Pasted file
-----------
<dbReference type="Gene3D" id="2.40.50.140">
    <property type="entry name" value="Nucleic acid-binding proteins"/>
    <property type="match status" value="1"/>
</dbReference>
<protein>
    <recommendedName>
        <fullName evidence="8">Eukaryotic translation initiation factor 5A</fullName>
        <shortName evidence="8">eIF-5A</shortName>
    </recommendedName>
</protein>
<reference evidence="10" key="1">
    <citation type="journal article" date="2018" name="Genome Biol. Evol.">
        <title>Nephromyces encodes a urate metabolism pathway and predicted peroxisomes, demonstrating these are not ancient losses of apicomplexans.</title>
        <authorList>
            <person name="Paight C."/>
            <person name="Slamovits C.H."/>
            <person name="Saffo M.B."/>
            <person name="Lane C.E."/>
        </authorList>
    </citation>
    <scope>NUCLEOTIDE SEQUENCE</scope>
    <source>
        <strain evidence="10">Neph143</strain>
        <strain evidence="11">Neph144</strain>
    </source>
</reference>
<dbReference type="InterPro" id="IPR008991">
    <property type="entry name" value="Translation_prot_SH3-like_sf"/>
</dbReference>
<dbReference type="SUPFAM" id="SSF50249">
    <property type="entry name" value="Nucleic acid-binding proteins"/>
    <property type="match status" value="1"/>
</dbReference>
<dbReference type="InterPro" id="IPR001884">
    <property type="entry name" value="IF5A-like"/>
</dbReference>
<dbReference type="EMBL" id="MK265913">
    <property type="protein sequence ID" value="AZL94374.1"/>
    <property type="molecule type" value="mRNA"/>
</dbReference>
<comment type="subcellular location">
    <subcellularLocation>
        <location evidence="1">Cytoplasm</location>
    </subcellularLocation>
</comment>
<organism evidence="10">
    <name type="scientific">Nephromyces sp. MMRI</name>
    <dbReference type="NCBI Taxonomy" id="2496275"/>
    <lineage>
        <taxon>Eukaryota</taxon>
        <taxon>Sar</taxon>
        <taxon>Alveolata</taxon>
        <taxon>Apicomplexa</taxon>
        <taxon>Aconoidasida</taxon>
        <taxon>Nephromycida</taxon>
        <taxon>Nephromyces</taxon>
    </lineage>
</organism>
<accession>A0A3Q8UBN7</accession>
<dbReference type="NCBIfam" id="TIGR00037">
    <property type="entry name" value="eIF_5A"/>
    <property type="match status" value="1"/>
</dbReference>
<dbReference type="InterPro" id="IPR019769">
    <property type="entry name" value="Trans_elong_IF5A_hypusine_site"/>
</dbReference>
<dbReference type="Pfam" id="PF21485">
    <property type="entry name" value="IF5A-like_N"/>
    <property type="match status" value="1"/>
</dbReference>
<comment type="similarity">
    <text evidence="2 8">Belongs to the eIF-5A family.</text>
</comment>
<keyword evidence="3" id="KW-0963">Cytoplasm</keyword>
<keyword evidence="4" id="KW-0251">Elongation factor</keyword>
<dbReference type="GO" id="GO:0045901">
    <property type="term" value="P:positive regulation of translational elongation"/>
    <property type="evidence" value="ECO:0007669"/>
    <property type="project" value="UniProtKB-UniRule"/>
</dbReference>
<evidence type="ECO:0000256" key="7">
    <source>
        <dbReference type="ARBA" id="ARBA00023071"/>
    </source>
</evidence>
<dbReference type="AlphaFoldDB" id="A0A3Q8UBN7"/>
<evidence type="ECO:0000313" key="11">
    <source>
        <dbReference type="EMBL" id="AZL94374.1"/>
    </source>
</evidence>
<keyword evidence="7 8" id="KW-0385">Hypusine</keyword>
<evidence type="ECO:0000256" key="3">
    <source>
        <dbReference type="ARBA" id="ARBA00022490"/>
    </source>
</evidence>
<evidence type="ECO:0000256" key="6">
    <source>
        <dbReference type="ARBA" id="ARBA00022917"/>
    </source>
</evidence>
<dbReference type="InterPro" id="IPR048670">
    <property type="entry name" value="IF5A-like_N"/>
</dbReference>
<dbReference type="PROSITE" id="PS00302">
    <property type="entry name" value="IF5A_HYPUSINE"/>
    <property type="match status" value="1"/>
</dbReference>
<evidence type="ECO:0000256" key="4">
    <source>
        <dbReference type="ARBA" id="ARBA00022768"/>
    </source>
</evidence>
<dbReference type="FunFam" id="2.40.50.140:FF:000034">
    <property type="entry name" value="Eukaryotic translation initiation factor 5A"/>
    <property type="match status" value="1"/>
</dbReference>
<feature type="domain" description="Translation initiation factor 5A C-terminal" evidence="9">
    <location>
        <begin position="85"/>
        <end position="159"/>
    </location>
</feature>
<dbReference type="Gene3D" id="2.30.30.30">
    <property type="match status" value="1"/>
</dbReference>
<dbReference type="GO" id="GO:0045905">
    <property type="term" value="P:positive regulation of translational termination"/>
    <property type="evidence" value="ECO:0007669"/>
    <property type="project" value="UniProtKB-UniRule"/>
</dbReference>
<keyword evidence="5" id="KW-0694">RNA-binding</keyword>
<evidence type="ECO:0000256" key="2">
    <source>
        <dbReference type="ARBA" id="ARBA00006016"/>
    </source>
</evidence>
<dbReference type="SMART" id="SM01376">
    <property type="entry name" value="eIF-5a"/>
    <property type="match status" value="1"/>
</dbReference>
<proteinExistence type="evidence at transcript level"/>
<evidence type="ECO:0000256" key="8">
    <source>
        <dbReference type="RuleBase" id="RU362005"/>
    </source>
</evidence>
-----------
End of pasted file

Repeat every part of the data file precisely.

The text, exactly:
<dbReference type="Gene3D" id="2.40.50.140">
    <property type="entry name" value="Nucleic acid-binding proteins"/>
    <property type="match status" value="1"/>
</dbReference>
<protein>
    <recommendedName>
        <fullName evidence="8">Eukaryotic translation initiation factor 5A</fullName>
        <shortName evidence="8">eIF-5A</shortName>
    </recommendedName>
</protein>
<reference evidence="10" key="1">
    <citation type="journal article" date="2018" name="Genome Biol. Evol.">
        <title>Nephromyces encodes a urate metabolism pathway and predicted peroxisomes, demonstrating these are not ancient losses of apicomplexans.</title>
        <authorList>
            <person name="Paight C."/>
            <person name="Slamovits C.H."/>
            <person name="Saffo M.B."/>
            <person name="Lane C.E."/>
        </authorList>
    </citation>
    <scope>NUCLEOTIDE SEQUENCE</scope>
    <source>
        <strain evidence="10">Neph143</strain>
        <strain evidence="11">Neph144</strain>
    </source>
</reference>
<dbReference type="InterPro" id="IPR008991">
    <property type="entry name" value="Translation_prot_SH3-like_sf"/>
</dbReference>
<dbReference type="SUPFAM" id="SSF50249">
    <property type="entry name" value="Nucleic acid-binding proteins"/>
    <property type="match status" value="1"/>
</dbReference>
<dbReference type="InterPro" id="IPR001884">
    <property type="entry name" value="IF5A-like"/>
</dbReference>
<dbReference type="EMBL" id="MK265913">
    <property type="protein sequence ID" value="AZL94374.1"/>
    <property type="molecule type" value="mRNA"/>
</dbReference>
<comment type="subcellular location">
    <subcellularLocation>
        <location evidence="1">Cytoplasm</location>
    </subcellularLocation>
</comment>
<organism evidence="10">
    <name type="scientific">Nephromyces sp. MMRI</name>
    <dbReference type="NCBI Taxonomy" id="2496275"/>
    <lineage>
        <taxon>Eukaryota</taxon>
        <taxon>Sar</taxon>
        <taxon>Alveolata</taxon>
        <taxon>Apicomplexa</taxon>
        <taxon>Aconoidasida</taxon>
        <taxon>Nephromycida</taxon>
        <taxon>Nephromyces</taxon>
    </lineage>
</organism>
<accession>A0A3Q8UBN7</accession>
<dbReference type="NCBIfam" id="TIGR00037">
    <property type="entry name" value="eIF_5A"/>
    <property type="match status" value="1"/>
</dbReference>
<dbReference type="InterPro" id="IPR019769">
    <property type="entry name" value="Trans_elong_IF5A_hypusine_site"/>
</dbReference>
<dbReference type="Pfam" id="PF21485">
    <property type="entry name" value="IF5A-like_N"/>
    <property type="match status" value="1"/>
</dbReference>
<comment type="similarity">
    <text evidence="2 8">Belongs to the eIF-5A family.</text>
</comment>
<keyword evidence="3" id="KW-0963">Cytoplasm</keyword>
<keyword evidence="4" id="KW-0251">Elongation factor</keyword>
<dbReference type="GO" id="GO:0045901">
    <property type="term" value="P:positive regulation of translational elongation"/>
    <property type="evidence" value="ECO:0007669"/>
    <property type="project" value="UniProtKB-UniRule"/>
</dbReference>
<evidence type="ECO:0000256" key="7">
    <source>
        <dbReference type="ARBA" id="ARBA00023071"/>
    </source>
</evidence>
<dbReference type="AlphaFoldDB" id="A0A3Q8UBN7"/>
<evidence type="ECO:0000313" key="11">
    <source>
        <dbReference type="EMBL" id="AZL94374.1"/>
    </source>
</evidence>
<keyword evidence="7 8" id="KW-0385">Hypusine</keyword>
<evidence type="ECO:0000256" key="3">
    <source>
        <dbReference type="ARBA" id="ARBA00022490"/>
    </source>
</evidence>
<evidence type="ECO:0000256" key="6">
    <source>
        <dbReference type="ARBA" id="ARBA00022917"/>
    </source>
</evidence>
<dbReference type="InterPro" id="IPR048670">
    <property type="entry name" value="IF5A-like_N"/>
</dbReference>
<dbReference type="PROSITE" id="PS00302">
    <property type="entry name" value="IF5A_HYPUSINE"/>
    <property type="match status" value="1"/>
</dbReference>
<evidence type="ECO:0000256" key="4">
    <source>
        <dbReference type="ARBA" id="ARBA00022768"/>
    </source>
</evidence>
<dbReference type="FunFam" id="2.40.50.140:FF:000034">
    <property type="entry name" value="Eukaryotic translation initiation factor 5A"/>
    <property type="match status" value="1"/>
</dbReference>
<feature type="domain" description="Translation initiation factor 5A C-terminal" evidence="9">
    <location>
        <begin position="85"/>
        <end position="159"/>
    </location>
</feature>
<dbReference type="Gene3D" id="2.30.30.30">
    <property type="match status" value="1"/>
</dbReference>
<dbReference type="GO" id="GO:0045905">
    <property type="term" value="P:positive regulation of translational termination"/>
    <property type="evidence" value="ECO:0007669"/>
    <property type="project" value="UniProtKB-UniRule"/>
</dbReference>
<keyword evidence="5" id="KW-0694">RNA-binding</keyword>
<evidence type="ECO:0000256" key="2">
    <source>
        <dbReference type="ARBA" id="ARBA00006016"/>
    </source>
</evidence>
<dbReference type="SMART" id="SM01376">
    <property type="entry name" value="eIF-5a"/>
    <property type="match status" value="1"/>
</dbReference>
<proteinExistence type="evidence at transcript level"/>
<evidence type="ECO:0000256" key="8">
    <source>
        <dbReference type="RuleBase" id="RU362005"/>
    </source>
</evidence>